Chucena, Comarca del Condado
The origin of Chucena was closely related to the former settlements of Tejada la Vieja (Old Tejada). The village is located southeast of Huelva Province and borders Seville in a landscape of cereal cropland, vineyards and olive groves, oak and cork oak areas.
The first settlement was in the first millennium, and flourished until its demise in the mid-fourth century C. At that time it was a Phoenician culture and became a major centre of commerce and mining.
Subsequently the village belonged to the Romans and took the names of Chucena, Poder and Dehesa de Purchena Paternina. Eventually there was a shift towards a specialization in farming in what became Nuevo Tejado (New Tejada)and named in Roman texts as Ituci. These lands were rural farms, known by the Romans as “villas. The splendour of Tejada continued in the early centuries of Muslim rule, which is now termed Thaliatha. Few traces remain from this period, especially the construction of a line of walls.
The progress of Chucena had been slow since the Middle Ages caused mainly by the depopulation of Tejada. There were better locations for settlements in the hills, for instance Alcores, which dominated the countryside. Defenses were better so it was inevitable that during this period there was a transfer of population to newly developed nuclei. Evidence offered by Pascual Madoz (1845) is a reminder that several graves belonging to the Moors had been discovered containing small treasures made for eighty pieces of silver.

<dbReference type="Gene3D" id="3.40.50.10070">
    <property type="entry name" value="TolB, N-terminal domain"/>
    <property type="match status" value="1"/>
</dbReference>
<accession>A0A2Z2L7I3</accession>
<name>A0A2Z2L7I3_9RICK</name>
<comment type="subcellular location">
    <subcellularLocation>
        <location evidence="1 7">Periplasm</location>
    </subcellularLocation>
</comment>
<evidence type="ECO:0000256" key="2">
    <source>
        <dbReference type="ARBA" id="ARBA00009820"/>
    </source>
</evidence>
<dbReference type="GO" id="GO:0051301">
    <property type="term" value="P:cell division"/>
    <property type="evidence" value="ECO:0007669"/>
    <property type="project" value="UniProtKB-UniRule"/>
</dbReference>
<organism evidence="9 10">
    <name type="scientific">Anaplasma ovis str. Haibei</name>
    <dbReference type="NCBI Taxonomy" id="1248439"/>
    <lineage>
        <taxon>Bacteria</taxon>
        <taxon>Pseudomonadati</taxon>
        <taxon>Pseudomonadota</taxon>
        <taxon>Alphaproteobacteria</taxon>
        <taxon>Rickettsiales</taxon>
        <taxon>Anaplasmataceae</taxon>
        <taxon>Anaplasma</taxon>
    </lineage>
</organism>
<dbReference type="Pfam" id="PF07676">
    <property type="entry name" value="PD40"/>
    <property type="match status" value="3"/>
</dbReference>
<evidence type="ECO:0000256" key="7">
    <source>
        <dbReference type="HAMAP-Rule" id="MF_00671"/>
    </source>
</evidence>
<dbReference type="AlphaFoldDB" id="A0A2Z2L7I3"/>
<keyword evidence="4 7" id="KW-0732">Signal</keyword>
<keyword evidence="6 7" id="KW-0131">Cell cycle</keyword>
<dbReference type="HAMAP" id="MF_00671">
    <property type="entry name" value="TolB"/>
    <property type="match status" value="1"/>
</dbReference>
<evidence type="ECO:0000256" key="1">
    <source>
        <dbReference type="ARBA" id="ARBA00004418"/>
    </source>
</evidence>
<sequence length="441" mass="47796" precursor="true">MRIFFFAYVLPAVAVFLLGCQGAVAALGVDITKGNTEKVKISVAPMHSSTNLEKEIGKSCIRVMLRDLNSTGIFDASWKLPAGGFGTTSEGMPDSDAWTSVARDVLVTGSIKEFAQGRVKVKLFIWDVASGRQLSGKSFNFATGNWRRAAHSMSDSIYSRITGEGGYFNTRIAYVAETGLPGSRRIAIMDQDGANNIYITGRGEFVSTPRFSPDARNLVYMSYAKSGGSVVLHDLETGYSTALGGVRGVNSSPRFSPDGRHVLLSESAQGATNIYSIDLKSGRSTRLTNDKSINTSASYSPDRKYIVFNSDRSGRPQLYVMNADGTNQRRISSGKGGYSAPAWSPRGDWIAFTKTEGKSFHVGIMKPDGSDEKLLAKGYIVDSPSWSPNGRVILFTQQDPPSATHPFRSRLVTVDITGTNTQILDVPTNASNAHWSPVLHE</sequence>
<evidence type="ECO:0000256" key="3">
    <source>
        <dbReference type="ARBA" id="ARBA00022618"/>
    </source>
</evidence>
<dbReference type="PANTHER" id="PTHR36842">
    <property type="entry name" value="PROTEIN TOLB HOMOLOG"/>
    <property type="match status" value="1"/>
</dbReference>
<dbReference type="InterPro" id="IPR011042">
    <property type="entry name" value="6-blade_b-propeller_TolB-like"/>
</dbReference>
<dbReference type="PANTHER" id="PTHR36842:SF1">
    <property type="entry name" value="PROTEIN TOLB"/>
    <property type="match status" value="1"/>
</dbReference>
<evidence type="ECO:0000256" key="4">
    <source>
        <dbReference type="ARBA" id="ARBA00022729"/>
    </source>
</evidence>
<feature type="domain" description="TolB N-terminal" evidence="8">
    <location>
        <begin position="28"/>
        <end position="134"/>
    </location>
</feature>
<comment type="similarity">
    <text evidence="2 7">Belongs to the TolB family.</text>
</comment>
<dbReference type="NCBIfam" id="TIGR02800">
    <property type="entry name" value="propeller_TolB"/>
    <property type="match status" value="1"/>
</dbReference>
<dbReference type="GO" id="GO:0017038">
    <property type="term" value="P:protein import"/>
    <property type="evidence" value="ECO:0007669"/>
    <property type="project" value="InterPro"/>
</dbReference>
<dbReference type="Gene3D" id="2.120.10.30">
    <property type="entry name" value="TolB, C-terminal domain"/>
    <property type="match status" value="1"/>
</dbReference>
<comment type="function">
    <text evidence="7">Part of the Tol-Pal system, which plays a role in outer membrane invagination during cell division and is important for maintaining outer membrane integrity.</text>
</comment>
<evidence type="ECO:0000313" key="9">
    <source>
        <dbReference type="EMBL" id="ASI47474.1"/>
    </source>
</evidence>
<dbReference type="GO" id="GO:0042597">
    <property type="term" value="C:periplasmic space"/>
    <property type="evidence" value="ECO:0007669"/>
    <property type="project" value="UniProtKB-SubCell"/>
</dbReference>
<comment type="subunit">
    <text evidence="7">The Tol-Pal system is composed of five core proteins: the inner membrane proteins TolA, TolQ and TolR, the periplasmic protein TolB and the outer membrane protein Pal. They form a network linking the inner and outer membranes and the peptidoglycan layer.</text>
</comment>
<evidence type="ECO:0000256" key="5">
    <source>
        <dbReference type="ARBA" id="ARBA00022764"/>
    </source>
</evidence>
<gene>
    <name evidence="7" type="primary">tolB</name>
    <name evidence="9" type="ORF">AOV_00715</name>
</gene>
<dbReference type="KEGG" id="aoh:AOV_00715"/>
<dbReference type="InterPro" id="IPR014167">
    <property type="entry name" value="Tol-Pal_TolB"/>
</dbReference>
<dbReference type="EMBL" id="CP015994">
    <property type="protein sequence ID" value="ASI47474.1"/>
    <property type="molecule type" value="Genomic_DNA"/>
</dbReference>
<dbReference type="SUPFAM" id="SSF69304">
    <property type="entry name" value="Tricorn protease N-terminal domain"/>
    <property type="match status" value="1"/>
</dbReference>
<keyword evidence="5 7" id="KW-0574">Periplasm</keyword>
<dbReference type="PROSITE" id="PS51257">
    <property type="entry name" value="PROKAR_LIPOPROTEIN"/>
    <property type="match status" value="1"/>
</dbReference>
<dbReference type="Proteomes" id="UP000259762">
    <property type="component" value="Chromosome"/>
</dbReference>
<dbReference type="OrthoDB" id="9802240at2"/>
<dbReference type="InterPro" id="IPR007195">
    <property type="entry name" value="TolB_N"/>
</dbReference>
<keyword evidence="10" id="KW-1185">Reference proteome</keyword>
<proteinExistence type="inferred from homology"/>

A court was founded in 1253, during the reign of the Castilian king Alfonso X. Chucena was originally part of crown land and the City Council of Seville. The very first time Chucena and Alcala is cited in the Book of Seville it refers to the allotment of land made in that year. In Volume II of this important document, Chucena is named in the grant wherein the king makes the monastery of Iranzo.
In 1833, Chucena became dependent on the province of Huelva and the judicial district of La Palma del Condado, to the detriment of Seville, with whom it had strong economic and historical relations. Large estates that resulted from the processes of secularization and suppression of feudal tenure, by the Duque de Medinaceli, had plenty of pasture for livestock and plenty of oak and cork; such estates were Torralva, Genis and Garrucha.
Templo de Nuestra Señora de la Estrella. (Parish Church of Our Lady of the Star.)
Hermitage of la Divina Pastora & San Isidro Labrador(Temple of Alcala de la Alameda)
Baroque altarpiece altar, work of Julian Jimenez.
Christ of the “Enagüillas” Virgen del Rosario and attributed to Herrera the Elder.
Molino (mill) de la Hacienda de Alcalá de la Alameda.
Ayuntamiento. (Town Hall.)
Embutidos. Sausages. Caldereta de Chucena.
From Seville, take the motorway A49 to Huelva; direction Chucena-Fennel
Exit Huelva. Take Avenida de Cádiz. At the roundabout, take exit 3, continue along: H-30 heading to Seville – Huelva North. Head towards: Exit 10A – Seville. Continue along: H-31. Continue along: E-1 / A-49 Take the exit towards: Exit 34 – Chucena – Hinojos. Turn left: A-481 to the town.
Distances from Chucena
Pilas 14 km
Huelva 55 km
Hinojos 8 km
Purchena 21 km
Almonte 22 km
Villarrasa 23 km
Villalba del Alcor 11 km
Bollullos Par del Condado 18 km